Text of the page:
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Growth: It Has To Be Understood Before It Is Achieved

A growth culture emphasizes the ability to learn and relearn, tool and retool. Growth doesn't jump from the PowerPoint slide to the shop floor. It demands meticulous attention to costs, quality, product innovation, turnover time, productivity, asset utilization, efficient capital structure, strong brand pull, innovative supply chain and above all, customer satisfaction.

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James Carville, a political strategist, participating in a TV show had famously said “It's the economy, stupid!” He should have instead said “It's about growth, stupid!”.

The economy grows when value is created. 

Every bit of any corporate transition - innovation, enhanced sales, cost containment, quality enhancement, reduction of cycle time, faster adaptation – must lead to growth.

Is it simple then? No, it is not.

Growth is amongst the most used but also the most misunderstood concepts in business life. I owe it to my training at Hindustan Unilever that I was taught the real value and meaning of targeted growth. I was a summer intern, management trainee, sales manager, customer marketing manager and category head in HUL, and at every stage the focus was on sustained growth.

Many seasoned business leaders, economic theorists and market analysts presume that each category will grow in some formulaic correlation to the GDP growth rate. This is a belief that will lead to abandonment of responsibility and eventual collapse.

A management that focuses on macro factors alone or thinks of only operational excellence neglects growth. Incremental market gains won’t secure a future for a company. Corporate growth leads to economic growth. Hence it is vital. 

That's where the first principle comes in. Growth is imperative but not all growth is good. Only sustainable, margin accretive and capital efficient growth ought to be celebrated. Just because volume surges do not mean all is well. In fact, this may deplete earnings, erode margins, or steal from the future.

Secondly growth de-risks business. There is no point rearranging the furniture on the deck of a Titanic! Growth must be based on tightly defined customer needs and unique capabilities and advantages.

A growth culture emphasizes the ability to learn and relearn, tool and retool. Growth doesn't jump from the PowerPoint slide to the shop floor. It demands meticulous attention to costs, quality, product innovation, turnover time, productivity, asset utilization, efficient capital structure, strong brand pull, innovative supply chain and above all, customer satisfaction.

These are the ingredients that make the ‘growth masala’.

Lastly, I learned that growth needs humility. It needs creativity. Pre-conviction and hubris destroy growth. Those managers who walk in consumer shoes, stay curious, apply imagination and have more emotional energy, win. The biggest retardant is inertia. When successful, the question is “Why fix it if it isn’t broke?”. Then conditions change and the valley of degrowth appears right up ahead.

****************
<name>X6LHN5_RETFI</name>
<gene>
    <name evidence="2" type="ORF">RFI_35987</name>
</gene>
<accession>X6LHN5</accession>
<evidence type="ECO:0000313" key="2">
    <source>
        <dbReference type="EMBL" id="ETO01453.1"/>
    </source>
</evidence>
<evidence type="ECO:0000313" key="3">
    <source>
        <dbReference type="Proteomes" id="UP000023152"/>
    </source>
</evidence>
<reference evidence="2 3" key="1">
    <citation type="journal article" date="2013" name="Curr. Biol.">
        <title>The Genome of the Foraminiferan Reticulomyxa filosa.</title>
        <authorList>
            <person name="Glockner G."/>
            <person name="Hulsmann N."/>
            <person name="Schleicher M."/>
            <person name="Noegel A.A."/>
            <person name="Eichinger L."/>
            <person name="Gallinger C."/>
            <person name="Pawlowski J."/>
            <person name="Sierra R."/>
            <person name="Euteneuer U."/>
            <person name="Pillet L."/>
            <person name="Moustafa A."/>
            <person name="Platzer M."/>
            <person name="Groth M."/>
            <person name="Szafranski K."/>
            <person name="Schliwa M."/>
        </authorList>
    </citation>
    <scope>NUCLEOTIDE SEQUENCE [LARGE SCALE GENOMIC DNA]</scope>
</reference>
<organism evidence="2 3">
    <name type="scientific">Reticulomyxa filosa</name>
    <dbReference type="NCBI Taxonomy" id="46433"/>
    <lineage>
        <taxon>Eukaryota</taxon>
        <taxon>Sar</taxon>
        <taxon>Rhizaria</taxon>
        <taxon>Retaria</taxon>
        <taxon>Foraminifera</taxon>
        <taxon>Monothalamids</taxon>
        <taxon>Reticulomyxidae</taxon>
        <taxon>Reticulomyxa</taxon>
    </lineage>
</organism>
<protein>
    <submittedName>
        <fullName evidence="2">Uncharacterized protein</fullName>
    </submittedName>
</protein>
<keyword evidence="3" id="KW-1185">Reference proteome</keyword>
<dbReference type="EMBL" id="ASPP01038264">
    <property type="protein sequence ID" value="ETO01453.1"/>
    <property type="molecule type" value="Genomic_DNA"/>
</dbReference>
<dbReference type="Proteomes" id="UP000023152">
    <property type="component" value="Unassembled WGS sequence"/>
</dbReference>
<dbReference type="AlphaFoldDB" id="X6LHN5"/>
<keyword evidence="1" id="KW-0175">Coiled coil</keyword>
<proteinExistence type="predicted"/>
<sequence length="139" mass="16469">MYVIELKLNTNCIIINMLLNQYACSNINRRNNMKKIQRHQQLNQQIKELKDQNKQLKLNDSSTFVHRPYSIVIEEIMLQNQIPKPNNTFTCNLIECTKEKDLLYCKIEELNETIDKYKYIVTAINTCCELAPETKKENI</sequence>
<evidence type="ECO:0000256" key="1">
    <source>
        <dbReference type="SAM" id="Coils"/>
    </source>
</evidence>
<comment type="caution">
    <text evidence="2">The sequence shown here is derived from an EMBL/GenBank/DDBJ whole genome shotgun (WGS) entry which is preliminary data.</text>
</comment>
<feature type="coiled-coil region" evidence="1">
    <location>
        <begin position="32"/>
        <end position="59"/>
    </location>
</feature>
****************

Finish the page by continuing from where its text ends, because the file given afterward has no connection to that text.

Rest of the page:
But the road to growth is paved with tombstones of failed projects. 

Understand the difference between what you make and what the customer needs.

Those who are on the needle of the Consumer True North, don't lose their way to growth. The essence it to ask many questions such as:

- “What's happening in the marketplace?”

- “What's happening in consumer lives?”

- “What are the change agents?”

- “How are needs being addressed?”

- “Can I address these needs, viably?”

- “How can I benefit from the resulting opportunities?”

- “What are the advantages we need to create?”

- “What's the gap between our present and future?”

- “What do we need to de-emphasize vs. re-emphasize?”

Before I conclude, you may be thinking I am only stating the obvious and that this is common sense. That’s a fact. But you should remember that in business, common sense is the most precious and the most elusive thing. 

Growth requires imagination with disciplined execution. The greater the change, the more we need to explore possibilities beyond currently served markets/categories to achieve growth. Wealth creation demands expanding the category and enlarging the market. Those who are invested in the past don’t want to change it. Old reflexes defy the change impulse. Careers, rewards and identities that get fixated to past success don’t allow the growth accelerator to be pressed. 

Above all, leadership promotes growth by setting a pattern for everyone. It guides how all stakeholders interact and determines which ideas get adopted. Critically, it sinks show boats and promotes those who deliver results. 

Talk is cheap. Growth is tough. 

Let growth talk. 

Disclaimer: The views expressed in the article above are those of the authors' and do not necessarily represent or reflect the views of this publishing house. Unless otherwise noted, the author is writing in his/her personal capacity. They are not intended and should not be thought to represent official ideas, attitudes, or policies of any agency or institution.


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growth growth outlook

Shubhranshu Singh

VP- Domestic & IB, Tata Motors, CVBU

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